Psychiatrist Dr. Manipod’s “Have You Been Hit With Autumn Anxiety?”

Dr. Vania Manipod is an incredible psychiatrist. I’ve been following her blog Freud and Fashion for quite a while because it’s fascinating to read her insights about psychiatry.

I particularly appreciate her willingness to share her challenges and insecurities, both personal and professional. I can’t stand arrogant psychiatrists who prance around thinking they’re better than their patients. Dr. Manipod is the opposite of the big-headed pdoc, and because of her humility, I’ve been pleading with her to open a Santa Cruz practice in two years when my psychiatrist retires.

Dr. Manipod wrote an excellent post about autumn anxiety, a unique topic, & it’s definitely worth the read…let us know what you think!

 

 

Dyane’s memoir Birth of a New Brain – Healing from Postpartum Bipolar Disorder with a foreword by Dr. Carol Henshaw (co-author of The Modern Management of Perinatal Psychiatry) will be published by Post Hill Press in October 2017.

Freud & Fashion

I noticed a pattern in several of my Instagram posts the last few weeks: a sense of being hard on myself, feeling like I haven’t been productive enough, lacking any sense of accomplishment, feeling as if there’s no time in the day to get through my task list, etc.  Such a surge in self-criticism didn’t sit well with me, so I wanted to gain more insight and determine the trigger (as if I don’t psychoanalyze enough in my day to day life).  It wasn’t until I started noticing the anxious tone in my voice each time I told some of my patients to schedule their next appointment in 3 months (which would be around January 2017) and went on to wish them an early “Happy Halloween, Thanksgiving, and Christmas/Hannukah/Qwanzaa,” etc, that an a-ha moment occurred in my mind — Oh my goodness, it’s almost 2017!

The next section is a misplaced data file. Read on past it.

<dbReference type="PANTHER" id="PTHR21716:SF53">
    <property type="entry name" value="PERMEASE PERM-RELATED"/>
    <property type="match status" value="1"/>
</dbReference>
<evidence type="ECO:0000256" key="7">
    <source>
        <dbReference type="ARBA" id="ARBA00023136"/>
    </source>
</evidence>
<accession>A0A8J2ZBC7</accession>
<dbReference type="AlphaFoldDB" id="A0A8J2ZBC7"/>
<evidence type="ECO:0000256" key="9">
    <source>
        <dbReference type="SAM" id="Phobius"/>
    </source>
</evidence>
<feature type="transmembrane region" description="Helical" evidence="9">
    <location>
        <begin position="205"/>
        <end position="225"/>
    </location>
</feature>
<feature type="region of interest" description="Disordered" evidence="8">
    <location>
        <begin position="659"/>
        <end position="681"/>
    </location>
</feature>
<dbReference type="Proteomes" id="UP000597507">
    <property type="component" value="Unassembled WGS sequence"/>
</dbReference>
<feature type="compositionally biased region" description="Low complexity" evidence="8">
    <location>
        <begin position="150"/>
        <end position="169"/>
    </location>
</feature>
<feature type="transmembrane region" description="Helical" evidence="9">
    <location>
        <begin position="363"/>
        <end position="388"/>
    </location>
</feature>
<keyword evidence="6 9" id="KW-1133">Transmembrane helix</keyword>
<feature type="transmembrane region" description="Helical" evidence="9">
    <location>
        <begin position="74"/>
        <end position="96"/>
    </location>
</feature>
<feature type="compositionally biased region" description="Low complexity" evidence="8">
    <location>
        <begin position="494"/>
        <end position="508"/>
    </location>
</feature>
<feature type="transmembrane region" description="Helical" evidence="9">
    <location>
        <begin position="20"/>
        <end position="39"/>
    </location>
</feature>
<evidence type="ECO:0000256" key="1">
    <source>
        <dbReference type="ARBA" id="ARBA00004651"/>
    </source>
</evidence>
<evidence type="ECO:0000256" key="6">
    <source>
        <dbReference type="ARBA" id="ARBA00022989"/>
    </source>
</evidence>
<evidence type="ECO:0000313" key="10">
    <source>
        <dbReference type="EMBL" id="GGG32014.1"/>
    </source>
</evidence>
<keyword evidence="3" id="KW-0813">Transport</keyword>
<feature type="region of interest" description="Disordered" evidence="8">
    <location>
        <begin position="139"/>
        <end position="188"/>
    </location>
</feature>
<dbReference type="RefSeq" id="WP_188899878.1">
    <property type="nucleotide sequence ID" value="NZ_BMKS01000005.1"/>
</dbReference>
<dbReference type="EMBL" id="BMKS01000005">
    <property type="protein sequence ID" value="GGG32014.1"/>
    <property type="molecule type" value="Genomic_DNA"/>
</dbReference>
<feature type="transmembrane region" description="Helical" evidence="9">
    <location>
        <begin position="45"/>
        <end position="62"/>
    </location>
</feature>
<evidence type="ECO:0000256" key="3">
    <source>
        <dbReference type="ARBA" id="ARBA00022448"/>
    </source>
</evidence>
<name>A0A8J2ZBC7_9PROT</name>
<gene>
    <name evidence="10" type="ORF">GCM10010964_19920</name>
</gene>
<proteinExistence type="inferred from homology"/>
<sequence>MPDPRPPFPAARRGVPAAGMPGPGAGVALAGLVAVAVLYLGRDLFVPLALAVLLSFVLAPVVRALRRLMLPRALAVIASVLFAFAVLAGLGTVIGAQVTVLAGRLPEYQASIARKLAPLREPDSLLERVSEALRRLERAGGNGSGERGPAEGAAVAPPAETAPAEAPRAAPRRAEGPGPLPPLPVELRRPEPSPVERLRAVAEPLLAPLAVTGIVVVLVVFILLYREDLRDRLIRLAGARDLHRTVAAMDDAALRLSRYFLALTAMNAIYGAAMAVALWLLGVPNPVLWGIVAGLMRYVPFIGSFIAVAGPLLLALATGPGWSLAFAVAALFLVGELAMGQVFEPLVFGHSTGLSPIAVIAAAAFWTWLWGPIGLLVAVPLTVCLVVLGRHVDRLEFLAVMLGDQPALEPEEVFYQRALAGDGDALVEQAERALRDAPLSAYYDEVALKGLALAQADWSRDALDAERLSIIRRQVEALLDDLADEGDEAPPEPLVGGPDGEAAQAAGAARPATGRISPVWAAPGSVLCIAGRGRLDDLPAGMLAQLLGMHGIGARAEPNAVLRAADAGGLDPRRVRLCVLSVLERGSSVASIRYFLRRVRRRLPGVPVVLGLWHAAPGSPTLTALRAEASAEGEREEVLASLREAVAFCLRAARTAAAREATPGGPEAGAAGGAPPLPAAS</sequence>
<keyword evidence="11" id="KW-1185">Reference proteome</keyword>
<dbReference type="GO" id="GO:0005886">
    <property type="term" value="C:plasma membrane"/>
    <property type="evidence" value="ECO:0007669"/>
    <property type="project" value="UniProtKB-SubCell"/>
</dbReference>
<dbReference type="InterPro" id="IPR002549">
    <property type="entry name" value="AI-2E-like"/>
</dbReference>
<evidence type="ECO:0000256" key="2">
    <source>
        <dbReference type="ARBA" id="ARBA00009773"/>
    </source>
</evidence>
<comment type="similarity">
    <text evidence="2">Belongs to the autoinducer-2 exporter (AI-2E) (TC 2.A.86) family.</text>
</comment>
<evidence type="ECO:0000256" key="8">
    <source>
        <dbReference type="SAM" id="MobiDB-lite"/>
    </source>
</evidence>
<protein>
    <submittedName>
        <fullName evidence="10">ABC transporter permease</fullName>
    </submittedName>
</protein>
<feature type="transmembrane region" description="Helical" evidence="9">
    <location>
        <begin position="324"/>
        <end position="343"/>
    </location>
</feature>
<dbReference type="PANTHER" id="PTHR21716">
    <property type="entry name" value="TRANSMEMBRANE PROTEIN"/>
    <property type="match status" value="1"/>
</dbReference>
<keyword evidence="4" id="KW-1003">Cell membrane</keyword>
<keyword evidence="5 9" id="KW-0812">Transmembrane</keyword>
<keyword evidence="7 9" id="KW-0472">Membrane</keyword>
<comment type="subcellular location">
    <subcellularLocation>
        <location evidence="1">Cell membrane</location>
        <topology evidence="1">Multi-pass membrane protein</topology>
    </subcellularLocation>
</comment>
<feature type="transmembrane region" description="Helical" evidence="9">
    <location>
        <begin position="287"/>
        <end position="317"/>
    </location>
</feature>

So I started researching if there was…

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Wherever You Go, There You Are…

 

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Lucy & I chillin’ at Where We Met gelateria in Tahoma, California

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The girls got pomegranate, sweet cream and pink grapefruit gelati. Yum! Where We Met makes gelato daily using a base imported from Italy. It’s hard to believe this chocoholic mom gave birth to these two creatures, for they could’ve ordered milk chocolate! It pains me to write this, but they don’t like chocolate! (I try not to hold that against them.)

 

Tahoma, a town on the shores of Lake Tahoe, California, is beautiful.

While being surrounded by such beauty won’t erase my bipolar disorder and anxiety, it’s exhilarating to spend time in a place where I’m anonymous. I live in a small mountain community where I’ve burned many a friendship due to my bipolar disorder over the past decade.

Back home I’ve been profiled in the local paper a couple times about creating a DBSA chapter and leading free women’s bipolar support groups. My picture accompanied those articles, so I was “out”with bipolar. Don’t get me wrong – I wanted to be out; I thought it was important to personalize the mood disorder. However, I knew some people, mainly other moms, would steer clear of me as a result. I don’t regret what I did, but it was a bittersweet choice.